Fast approaching the age when bachelors go from seeming curious to seeming weird, Oscar-nominated documentarian Dana Adam Shapiro set out across the country with a tape recorder in search of modern answers to an age-old question:
Why does love die—and what can we do to prevent it from happening?
It all began as a self-help journey in the purest sense. A serial monogamist for more than two decades, Shapiro had just ended his fifth three-year relationship and wanted to know why the honeymoon phase never lasted until the actual honeymoon. Believing that you learn more from failure than from success, he spent the next four years interviewing hundreds of divorced people, living vicariously through the romantic tragedies of others, hoping to become so fluent in the errors of Eros that he would be able to avoid them in his own love life.
The result is a timely treasure trove of marital wisdom—a provocative look inside the hearts, minds, beds, and e-mails of regular people who’d thought they found “The One” and lived to tell the tales of what went wrong. Shockingly intimate, universally relevant, and profoundly personal, this is a page-turning, voyeuristic peek into the private lives of our friends and neighbors that is as racy as it is revelatory. But ultimately, You Can Be Right (or You Can Be Married) is a hopeful investigation of modern love and a practical guide for any couple looking to beat the roulette-level odds of actually staying together forever.
Dana Adam Shapiro directed the Academy Award-nominated documentary Murderball and the Independent Spirit Award nominee Monogamy, starring Chris Messina and Rashida Jones. He is the author of The Every Boy, a former senior editor at Spin, and a contributor to The New York Times Magazine. He lives in Venice, California.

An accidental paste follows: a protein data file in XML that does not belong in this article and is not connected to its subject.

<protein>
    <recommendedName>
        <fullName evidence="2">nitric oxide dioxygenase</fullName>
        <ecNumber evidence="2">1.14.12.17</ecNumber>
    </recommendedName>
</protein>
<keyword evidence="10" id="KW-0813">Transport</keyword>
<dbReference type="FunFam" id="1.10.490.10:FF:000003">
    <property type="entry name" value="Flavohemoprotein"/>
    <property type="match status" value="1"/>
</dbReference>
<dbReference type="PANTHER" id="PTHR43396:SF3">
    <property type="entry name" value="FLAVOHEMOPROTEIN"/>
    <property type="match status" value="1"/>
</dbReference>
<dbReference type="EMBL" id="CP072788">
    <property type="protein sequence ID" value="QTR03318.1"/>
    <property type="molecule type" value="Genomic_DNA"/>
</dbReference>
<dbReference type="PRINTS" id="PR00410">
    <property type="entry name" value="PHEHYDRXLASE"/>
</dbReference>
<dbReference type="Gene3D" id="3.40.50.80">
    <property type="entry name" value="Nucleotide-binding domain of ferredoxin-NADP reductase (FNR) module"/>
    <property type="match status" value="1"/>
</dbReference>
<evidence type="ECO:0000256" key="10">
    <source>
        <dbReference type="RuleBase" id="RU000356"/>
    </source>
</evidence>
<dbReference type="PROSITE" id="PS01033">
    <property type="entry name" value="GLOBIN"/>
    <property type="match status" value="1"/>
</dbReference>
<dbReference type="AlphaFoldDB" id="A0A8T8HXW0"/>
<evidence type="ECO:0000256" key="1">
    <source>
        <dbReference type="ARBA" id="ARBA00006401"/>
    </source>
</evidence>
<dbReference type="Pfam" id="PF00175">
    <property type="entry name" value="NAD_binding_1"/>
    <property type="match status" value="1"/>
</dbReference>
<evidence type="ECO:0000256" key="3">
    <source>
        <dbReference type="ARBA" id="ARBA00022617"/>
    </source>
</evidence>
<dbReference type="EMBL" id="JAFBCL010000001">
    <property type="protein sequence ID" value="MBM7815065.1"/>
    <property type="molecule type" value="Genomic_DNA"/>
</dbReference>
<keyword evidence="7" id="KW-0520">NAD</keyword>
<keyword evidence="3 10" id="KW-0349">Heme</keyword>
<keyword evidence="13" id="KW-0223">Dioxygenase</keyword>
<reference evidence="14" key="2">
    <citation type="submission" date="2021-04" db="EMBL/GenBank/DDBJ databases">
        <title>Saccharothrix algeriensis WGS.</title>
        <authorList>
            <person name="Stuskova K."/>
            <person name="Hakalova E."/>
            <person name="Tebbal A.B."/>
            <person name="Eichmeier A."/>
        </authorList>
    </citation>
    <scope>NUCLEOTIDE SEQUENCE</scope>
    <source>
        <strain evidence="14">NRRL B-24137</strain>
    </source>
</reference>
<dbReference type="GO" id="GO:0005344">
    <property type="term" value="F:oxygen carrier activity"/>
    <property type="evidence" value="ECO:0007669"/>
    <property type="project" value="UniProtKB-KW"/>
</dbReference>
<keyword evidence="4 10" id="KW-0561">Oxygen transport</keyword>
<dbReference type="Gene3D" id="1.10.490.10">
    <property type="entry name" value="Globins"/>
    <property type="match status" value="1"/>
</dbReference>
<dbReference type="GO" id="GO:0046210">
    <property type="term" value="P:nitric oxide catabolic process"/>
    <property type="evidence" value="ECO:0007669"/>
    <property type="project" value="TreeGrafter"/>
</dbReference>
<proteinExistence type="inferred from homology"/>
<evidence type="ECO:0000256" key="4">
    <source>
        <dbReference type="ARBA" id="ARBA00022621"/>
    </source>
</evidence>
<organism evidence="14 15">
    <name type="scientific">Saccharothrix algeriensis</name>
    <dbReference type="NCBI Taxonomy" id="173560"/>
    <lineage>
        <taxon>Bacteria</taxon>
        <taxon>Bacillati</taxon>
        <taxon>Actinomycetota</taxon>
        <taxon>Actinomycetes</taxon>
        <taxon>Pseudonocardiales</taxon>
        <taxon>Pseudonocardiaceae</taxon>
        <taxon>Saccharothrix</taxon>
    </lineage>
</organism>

“A wonderful and important piece of thinking and reporting.”
--Elizabeth Gilbert, author of Committed: A Love Story and Eat, Pray, Love
"As a couples therapist, I witness daily the unraveling of adult intimacies. Dana Adam Shapiro's gripping testimonies of demise and divorce are written with vividness and aplomb—I felt as if he were eavesdropping in my office. A grand reportage of marriage and its discontents." --Esther Perel, author of Mating in Captivity: Unlocking Erotic Intelligence
"A book about divorce written by a man who's never been married should be ridiculous. And yet I gobbled up this odd and touching and delicious book. I read it in a single sitting. And what's more, I learned something new about love and marriage and passion and commitment."
--Ayelet Waldman, author of Red Hook Road and Love and Other Impossible Pursuits
"After reading Dana Adam Shapiro's fascinating and revealing book, I will never again take my marriage for granted. I would write more, but I have to go buy some scented candles and tidy up the kitchen."
--A.J. Jacobs, author of Drop Dead Healthy: One Man’s Humble Quest for Bodily Perfection
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